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    ‘Dragon’ Battalion Soldiers aim to develop scout sniper capability in Iraqi Army

    ‘Dragon’ Battalion Soldiers aim to develop scout sniper capability in Iraqi Army

    Photo By Staff Sgt. Daniel Stoutamire | Sgt. Matthew Meckley, left, a scout with Headquarters and Headquarters Battalion, 1st...... read more read more

    BAGHDAD—Soldiers with Headquarters and Headquarters Company, 1st “Dragon” Battalion, 63rd Armor Regiment, 2nd Advise and Assist Brigade, 1st Infantry Division, United States Division – Center taught a two-week beginner scout-sniper course to soldiers with the 17th Iraqi Army Division commando battalion at Joint Security Station Deason and Qa’qaa range—formerly Qa’qaa weapons facility—near Baghdad.

    The intent behind the course was to establish a corps of scouts and snipers within the Iraqi army, some of whom will be relied upon as instructors when U.S. forces leave under the Status of Forces Agreement in place between the two governments, said Maj. Henry Malinverni, with the Stability Transition Team attached to the Dragon Battalion and a Fort Dix, N.J., native.

    Traditionally in the Iraqi armed forces, “snipers” have been whichever soldier in a particular unit was assigned a sniper rifle, Malinverni said, rather than soldiers with special training and skills capable of providing a valuable battlefield capability.

    “We have identified a capability gap within the 17th IA Div. in terms of precision fire,” he said. “Doctrinally, we have had to get past differences in terminology – historically for the Iraqis, a sniper is defined as anyone who had a particular piece of weaponry, not necessarily a skill set. So what we did is we outlined, since we had this capability gap and a capability requirement, how we should help them fill that.”

    Of course, the skill most associated with snipers is the ability to accurately hit specific targets at great distances, and the Dragon Battalion soldiers had to work almost from scratch with their students, who were using unfamiliar weapons systems with telescopic sights attached.

    The trainers and their students gradually moved back the range at which the students were consistently able to hit their targets, said Sgt. Matthew Meckley, a scout with HHC, 1st Bn., 63rd Armor Regt. and a Washington state native.

    In addition to increasing the range, the instructors made their students differentiate between targets, by marking them with particular colors, shapes, or numbers.

    “The intent we wanted to get across to them—starting in the classroom, to eventually showing them they could do it—was the selective target engagement followed by precision fire,” said Staff Sgt. Dustin Capps, a section leader in scout platoon, HHC, 1st Bn., 63rd Armor Regt. and an Oregon native. “To convey the differences between targets, and then to precisely hit what they are aiming at, is a relatively new concept for many of [the IA soldiers].”

    Scout-snipers can be the eyes and ears of a unit, and must be able to conceal themselves and covertly observe enemy activity, along with hitting specified targets at great distances. Part of the training at the Qa’qaa range focused on building effective hides—concealed positions from which to observe—and, if necessary, engaging the enemy.

    The soldiers instructing the course maintained that the actual shooting is the easier of the two skills.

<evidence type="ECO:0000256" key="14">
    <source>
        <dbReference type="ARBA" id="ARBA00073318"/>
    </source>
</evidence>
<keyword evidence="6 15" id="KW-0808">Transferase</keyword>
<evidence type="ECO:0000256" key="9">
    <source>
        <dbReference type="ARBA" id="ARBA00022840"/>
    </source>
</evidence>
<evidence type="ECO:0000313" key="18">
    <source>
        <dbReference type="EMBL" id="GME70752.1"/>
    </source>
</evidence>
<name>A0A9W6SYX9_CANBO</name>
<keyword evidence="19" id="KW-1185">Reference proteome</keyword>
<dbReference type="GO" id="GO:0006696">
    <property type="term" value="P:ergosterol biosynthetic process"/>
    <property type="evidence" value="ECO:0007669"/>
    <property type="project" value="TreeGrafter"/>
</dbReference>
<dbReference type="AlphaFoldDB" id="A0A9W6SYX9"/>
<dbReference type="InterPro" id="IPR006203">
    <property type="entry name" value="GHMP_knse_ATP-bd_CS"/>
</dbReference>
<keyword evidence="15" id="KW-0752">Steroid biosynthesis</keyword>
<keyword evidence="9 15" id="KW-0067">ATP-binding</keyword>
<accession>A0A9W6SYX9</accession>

“[Building a hide and shooting] are two ends of the spectrum,” Meckley said. “Ask any soldier that has been to the sniper school or served as a sniper, they will tell you that the shooting is the easy part—everything else is ten times more complex.”

    The Dragon Battalion snipers hope to have their most promising students from the course attend the advanced sniper course, where they will augment the skills they learned in the beginner’s course, and eventually be certified as instructors for future generations of Iraqi army scouts and snipers.

    “Right now we’re slated to have two basic courses,” said Malinverni. “From the basic courses, we expect to have some soldiers that show promise for advanced schooling. They’ll move on beyond the defensive nature of the basic course into more advanced training, more offensive-oriented operations … to put that on the table for the IA commanders.”

    The instructors have had to overcome a variety of cultural and institutional differences between themselves and the IA Soldiers they are training.

    “It’s still amazing, the things they instantly grasp and do even better than you think [they will] and then other things you anticipate them to understand immediately, are the things they lack on,” Capps said. “We’ve actually all been impressed with some of the things they grasp instantly and run with, and of course there can be natural frustration when things that you would imagine would be simple, they struggle with.”

    Despite all that, Capps said the students are eager to learn, and have shown that they care about succeeding and doing their best.

    “Another nice thing to see, is when they are struggling, they are upset about it,” he said. “To see them be frustrated with it until they get it and then once they finally get it, they get that confidence.”

    The training the 17th IA Div. is receiving from the Dragon Battalion will give them a capability they have been lacking, giving their commanders more options when confronted by an enemy force. Having competent, confident eyes and ears, with the ability to engage specific targets at distance, means the IA will be better able to provide for the safety and security of the Iraqi people.



    Date Taken: 04.13.2011
    Date Posted: 04.23.2011 10:35
    Story ID: 69241
    Location: BAGHDAD, IQ 

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